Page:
Emery concedes that no cause of action exists for retaliatory demotion or self-compelled defamation under Illinois law, so both Count I, to the extent it raises a retaliatory demotion claim, and Count VIII are dismissed without discussion. Likewise, Emery concedes that her claim in Count IV, for deprivation of her property interest in her job in violation of § 1983, cannot survive. The remaining counts are addressed below.
A. Retaliation under FELA (against Metra)
Emery's claim for retaliation under FELA against Metra, raised in Count III, is dismissed for failure to state a claim. As the Seventh Circuit has recognized, "neither [FELA] nor any other source of federal law creates a federal right against retaliatory discharge" for a plaintiff who is fired after filing a FELA claim. Graf v. Elgin, Joliet & E. Ry., 790 F.2d 1341, 1344 (7th Cir. 1986); Shrader v. CSX Transp., Inc., 70 F.3d 255, 258 (2d Cir. 1995); Mayon v. S. Pac. Transp. Co., 805 F.2d 1250, 1252-53 (5th Cir. 1986) (only remedy available for employee terminated for [ Page 4]
filing FELA claim are the remedies under the Railway Labor Act, not FELA); Landfried v. Terminal R.R. Assoc., 721 F.2d 254, 256 (8th Cir. 1983) ("Congress has not enacted a statute prohibiting an employer from discharging an employee in retaliation for filing a FELA action."); see also Bielicke v. Terminal R.R. Assoc., 30 F.3d 877, 878 (7th Cir. 1994); Shrader, 70 F.3d at 258.
B. Federal Common Law Retaliation (against Metra)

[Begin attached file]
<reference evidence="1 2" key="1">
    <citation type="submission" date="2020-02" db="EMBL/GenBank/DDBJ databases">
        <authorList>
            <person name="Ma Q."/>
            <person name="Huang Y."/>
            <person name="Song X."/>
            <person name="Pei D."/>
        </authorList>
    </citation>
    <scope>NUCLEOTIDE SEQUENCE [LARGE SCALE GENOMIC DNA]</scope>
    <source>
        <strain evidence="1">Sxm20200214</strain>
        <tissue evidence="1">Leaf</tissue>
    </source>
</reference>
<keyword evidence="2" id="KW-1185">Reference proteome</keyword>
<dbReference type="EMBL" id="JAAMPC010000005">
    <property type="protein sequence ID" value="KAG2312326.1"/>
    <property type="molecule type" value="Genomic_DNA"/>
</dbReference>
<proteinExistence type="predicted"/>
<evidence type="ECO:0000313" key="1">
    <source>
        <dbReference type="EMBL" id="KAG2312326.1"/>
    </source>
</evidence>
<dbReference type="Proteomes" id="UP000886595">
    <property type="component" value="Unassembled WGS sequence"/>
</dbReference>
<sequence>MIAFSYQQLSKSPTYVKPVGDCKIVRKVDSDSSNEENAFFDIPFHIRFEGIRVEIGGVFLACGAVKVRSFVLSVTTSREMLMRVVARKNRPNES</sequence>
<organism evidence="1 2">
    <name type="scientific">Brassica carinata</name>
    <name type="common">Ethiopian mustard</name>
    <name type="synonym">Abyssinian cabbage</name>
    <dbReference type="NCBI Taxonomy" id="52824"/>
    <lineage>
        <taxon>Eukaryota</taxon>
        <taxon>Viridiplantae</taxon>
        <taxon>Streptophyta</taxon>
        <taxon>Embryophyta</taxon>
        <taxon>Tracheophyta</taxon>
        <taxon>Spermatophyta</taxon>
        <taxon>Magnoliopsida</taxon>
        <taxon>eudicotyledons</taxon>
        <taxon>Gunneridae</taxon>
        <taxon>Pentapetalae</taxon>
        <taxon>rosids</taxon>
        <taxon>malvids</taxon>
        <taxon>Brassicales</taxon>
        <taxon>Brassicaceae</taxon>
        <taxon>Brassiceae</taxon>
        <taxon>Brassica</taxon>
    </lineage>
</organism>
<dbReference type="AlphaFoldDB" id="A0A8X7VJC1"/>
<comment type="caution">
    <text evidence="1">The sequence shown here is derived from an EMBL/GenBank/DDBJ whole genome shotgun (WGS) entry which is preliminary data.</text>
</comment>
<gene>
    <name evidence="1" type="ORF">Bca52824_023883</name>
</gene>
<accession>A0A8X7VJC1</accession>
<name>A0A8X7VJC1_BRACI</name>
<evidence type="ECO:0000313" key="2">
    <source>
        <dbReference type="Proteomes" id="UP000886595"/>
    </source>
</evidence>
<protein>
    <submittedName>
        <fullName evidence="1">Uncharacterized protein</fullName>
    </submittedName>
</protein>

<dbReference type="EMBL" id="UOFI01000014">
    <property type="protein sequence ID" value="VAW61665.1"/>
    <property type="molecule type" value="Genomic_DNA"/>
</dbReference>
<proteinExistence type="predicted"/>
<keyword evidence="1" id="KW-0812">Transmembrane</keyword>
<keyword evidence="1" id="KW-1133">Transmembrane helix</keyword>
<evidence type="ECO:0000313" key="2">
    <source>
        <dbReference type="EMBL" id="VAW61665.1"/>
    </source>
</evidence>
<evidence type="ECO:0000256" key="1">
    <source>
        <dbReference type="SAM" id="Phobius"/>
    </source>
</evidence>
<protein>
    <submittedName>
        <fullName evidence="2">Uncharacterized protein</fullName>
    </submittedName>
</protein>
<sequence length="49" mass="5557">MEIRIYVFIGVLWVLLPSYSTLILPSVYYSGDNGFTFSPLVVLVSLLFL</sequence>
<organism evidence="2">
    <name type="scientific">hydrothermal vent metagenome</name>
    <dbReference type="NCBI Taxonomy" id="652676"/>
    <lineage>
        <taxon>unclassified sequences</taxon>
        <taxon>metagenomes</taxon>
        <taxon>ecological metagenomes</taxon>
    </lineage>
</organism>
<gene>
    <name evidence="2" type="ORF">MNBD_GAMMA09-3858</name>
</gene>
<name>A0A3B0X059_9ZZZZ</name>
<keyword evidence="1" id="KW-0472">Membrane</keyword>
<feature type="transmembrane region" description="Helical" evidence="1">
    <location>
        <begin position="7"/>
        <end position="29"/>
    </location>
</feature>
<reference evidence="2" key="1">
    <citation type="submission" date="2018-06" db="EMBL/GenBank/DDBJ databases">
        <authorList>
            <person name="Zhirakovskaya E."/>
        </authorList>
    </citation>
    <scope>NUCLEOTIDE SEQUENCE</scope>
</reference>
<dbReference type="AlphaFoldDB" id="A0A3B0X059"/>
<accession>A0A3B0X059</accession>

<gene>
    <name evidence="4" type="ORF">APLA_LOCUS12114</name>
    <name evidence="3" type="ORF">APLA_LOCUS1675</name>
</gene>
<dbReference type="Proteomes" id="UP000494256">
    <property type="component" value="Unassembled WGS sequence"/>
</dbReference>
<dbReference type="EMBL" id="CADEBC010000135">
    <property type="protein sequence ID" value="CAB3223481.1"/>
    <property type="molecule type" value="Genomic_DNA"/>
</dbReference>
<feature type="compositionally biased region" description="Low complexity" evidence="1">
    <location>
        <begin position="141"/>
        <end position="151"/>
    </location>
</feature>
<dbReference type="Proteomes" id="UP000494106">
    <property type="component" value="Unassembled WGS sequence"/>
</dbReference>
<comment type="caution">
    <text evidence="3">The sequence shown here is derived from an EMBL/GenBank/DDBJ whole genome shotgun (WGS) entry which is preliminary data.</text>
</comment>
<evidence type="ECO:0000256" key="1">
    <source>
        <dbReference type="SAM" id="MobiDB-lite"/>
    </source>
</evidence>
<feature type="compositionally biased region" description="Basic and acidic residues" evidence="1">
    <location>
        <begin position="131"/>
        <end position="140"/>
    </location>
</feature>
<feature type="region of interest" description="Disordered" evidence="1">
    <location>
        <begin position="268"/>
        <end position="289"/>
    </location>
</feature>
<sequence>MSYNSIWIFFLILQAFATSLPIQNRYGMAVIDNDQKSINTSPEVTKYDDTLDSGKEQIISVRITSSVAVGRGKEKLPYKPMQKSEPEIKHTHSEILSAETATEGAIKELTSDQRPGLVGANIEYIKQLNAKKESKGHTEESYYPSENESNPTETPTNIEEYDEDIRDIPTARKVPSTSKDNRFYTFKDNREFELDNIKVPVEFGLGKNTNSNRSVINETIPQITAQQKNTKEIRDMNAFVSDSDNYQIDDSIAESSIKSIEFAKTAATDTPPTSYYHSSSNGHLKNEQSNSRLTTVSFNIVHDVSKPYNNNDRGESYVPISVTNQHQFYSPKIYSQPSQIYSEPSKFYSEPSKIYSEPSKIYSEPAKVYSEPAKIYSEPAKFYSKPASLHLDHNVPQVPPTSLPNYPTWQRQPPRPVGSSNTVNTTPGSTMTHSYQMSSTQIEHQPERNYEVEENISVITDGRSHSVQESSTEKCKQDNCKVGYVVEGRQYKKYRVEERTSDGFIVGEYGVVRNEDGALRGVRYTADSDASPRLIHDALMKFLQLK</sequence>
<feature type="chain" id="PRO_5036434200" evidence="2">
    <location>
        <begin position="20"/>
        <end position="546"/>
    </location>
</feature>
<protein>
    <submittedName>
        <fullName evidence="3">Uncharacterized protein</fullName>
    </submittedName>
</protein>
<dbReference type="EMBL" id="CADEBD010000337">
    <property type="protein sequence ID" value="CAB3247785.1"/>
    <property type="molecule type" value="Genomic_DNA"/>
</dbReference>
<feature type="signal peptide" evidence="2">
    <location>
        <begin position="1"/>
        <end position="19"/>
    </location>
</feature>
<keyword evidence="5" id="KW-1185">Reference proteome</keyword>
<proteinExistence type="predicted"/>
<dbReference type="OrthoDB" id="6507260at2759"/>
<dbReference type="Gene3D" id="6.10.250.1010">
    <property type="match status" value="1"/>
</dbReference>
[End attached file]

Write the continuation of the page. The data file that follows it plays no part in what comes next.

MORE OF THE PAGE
Emery also sues Metra, in Count n, for retaliation under federal common law. "There is no federal general common law." Erie R.R. Co. v. Tomptins, 304 US. 64, 78 (1938). The Supreme Court "has recognized the need and authority [only] in some limited areas to formulate what has come to be known as `federal common law.'" Texas Indus., Inc. v. Radcliff Materials, Inc., 451 U.S. 630, 640 (1981). "These instances are `few and restricted' and fall into essentially two categories: those in which a federal rule of decision is `necessary to protect uniquely federal interests,' and those in which Congress has given the courts the power to develop substantive law." Id. (internal citations omitted). Thus, "absent some congressional authorization to formulate substantive rules of decision, federal common law exists only in such narrow areas as those concerned with the rights and obligations of the United States, interstate and international disputes implicating the conflicting rights of States or our relations with foreign nations, and admiralty cases." Id. at 641 (footnotes omitted).